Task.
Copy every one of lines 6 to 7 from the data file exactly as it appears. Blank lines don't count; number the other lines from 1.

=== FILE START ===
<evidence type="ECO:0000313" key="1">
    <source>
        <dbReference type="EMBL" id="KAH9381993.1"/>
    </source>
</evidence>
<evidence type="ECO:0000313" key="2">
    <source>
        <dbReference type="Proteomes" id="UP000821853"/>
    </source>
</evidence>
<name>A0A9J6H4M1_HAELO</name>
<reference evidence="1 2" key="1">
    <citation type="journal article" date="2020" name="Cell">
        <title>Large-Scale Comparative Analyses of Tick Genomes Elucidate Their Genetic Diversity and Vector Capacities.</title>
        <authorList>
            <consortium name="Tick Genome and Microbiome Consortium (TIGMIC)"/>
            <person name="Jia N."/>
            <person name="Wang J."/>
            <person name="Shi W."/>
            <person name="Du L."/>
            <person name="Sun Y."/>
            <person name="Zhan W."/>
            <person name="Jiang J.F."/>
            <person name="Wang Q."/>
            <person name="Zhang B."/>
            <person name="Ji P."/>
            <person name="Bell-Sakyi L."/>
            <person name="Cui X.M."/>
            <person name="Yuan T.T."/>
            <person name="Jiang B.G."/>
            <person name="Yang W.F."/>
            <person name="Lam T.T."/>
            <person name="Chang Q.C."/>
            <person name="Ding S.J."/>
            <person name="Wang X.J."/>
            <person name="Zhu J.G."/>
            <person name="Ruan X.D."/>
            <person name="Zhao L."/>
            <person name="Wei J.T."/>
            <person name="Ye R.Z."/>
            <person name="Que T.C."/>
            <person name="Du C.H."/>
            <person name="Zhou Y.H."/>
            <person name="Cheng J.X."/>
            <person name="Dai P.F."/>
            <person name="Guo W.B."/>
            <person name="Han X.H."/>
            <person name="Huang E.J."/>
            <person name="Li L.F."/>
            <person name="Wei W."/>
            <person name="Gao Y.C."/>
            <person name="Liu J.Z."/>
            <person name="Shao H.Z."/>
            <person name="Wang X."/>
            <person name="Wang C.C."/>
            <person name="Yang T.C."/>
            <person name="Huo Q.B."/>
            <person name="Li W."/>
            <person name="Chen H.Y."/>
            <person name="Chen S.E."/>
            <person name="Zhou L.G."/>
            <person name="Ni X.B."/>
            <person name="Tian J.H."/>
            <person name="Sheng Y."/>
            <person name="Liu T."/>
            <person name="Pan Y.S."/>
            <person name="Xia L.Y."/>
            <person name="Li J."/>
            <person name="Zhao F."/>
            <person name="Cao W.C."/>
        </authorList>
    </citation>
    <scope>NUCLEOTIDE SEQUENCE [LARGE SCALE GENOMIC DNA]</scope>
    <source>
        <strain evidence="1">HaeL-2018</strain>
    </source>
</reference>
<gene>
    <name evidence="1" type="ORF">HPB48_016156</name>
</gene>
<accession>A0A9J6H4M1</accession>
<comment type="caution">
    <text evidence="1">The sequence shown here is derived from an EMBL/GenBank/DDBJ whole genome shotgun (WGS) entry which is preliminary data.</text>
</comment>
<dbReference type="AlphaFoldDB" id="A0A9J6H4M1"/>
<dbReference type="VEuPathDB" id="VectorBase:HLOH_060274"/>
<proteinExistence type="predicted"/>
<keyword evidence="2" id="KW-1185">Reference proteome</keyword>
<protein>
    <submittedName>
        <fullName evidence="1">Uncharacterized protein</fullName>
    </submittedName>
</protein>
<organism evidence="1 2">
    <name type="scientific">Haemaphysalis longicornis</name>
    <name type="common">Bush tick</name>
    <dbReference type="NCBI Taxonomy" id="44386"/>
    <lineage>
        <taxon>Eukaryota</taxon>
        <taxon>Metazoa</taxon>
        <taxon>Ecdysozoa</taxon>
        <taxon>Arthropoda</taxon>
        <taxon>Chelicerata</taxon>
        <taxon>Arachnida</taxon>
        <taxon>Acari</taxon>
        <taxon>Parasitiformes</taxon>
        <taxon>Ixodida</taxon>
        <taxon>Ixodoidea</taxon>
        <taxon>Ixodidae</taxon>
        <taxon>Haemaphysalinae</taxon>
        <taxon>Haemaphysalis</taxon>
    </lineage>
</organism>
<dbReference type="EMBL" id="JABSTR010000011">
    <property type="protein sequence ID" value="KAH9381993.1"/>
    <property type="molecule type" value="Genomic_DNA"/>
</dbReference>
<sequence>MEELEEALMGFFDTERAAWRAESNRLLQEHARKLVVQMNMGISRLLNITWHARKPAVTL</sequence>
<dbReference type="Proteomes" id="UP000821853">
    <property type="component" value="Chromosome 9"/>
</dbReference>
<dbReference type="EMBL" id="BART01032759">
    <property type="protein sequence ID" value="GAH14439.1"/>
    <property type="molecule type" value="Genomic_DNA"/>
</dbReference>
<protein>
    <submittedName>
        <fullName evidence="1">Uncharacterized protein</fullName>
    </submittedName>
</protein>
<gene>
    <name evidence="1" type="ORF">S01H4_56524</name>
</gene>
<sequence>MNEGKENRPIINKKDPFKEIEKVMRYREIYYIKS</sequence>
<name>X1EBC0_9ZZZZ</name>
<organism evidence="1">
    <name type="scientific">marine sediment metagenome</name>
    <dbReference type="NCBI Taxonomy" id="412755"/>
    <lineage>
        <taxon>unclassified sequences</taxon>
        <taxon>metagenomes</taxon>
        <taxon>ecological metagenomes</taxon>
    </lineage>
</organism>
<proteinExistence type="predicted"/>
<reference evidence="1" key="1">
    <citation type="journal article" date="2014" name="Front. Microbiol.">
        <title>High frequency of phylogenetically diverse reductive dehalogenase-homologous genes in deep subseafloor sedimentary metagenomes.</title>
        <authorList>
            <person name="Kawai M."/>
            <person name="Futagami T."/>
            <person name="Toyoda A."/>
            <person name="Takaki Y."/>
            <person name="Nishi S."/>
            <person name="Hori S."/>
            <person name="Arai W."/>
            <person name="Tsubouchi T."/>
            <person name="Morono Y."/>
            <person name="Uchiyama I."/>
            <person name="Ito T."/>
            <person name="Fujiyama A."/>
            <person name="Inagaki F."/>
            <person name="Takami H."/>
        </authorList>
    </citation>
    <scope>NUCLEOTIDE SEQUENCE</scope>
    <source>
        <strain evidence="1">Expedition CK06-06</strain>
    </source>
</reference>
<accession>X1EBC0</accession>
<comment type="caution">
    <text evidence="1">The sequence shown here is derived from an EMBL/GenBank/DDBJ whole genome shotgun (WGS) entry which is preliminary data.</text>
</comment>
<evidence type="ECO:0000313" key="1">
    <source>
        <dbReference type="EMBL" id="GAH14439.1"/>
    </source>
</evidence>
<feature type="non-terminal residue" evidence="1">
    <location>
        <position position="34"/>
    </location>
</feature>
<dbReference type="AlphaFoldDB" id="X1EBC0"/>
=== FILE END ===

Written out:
<evidence type="ECO:0000313" key="2">
    <source>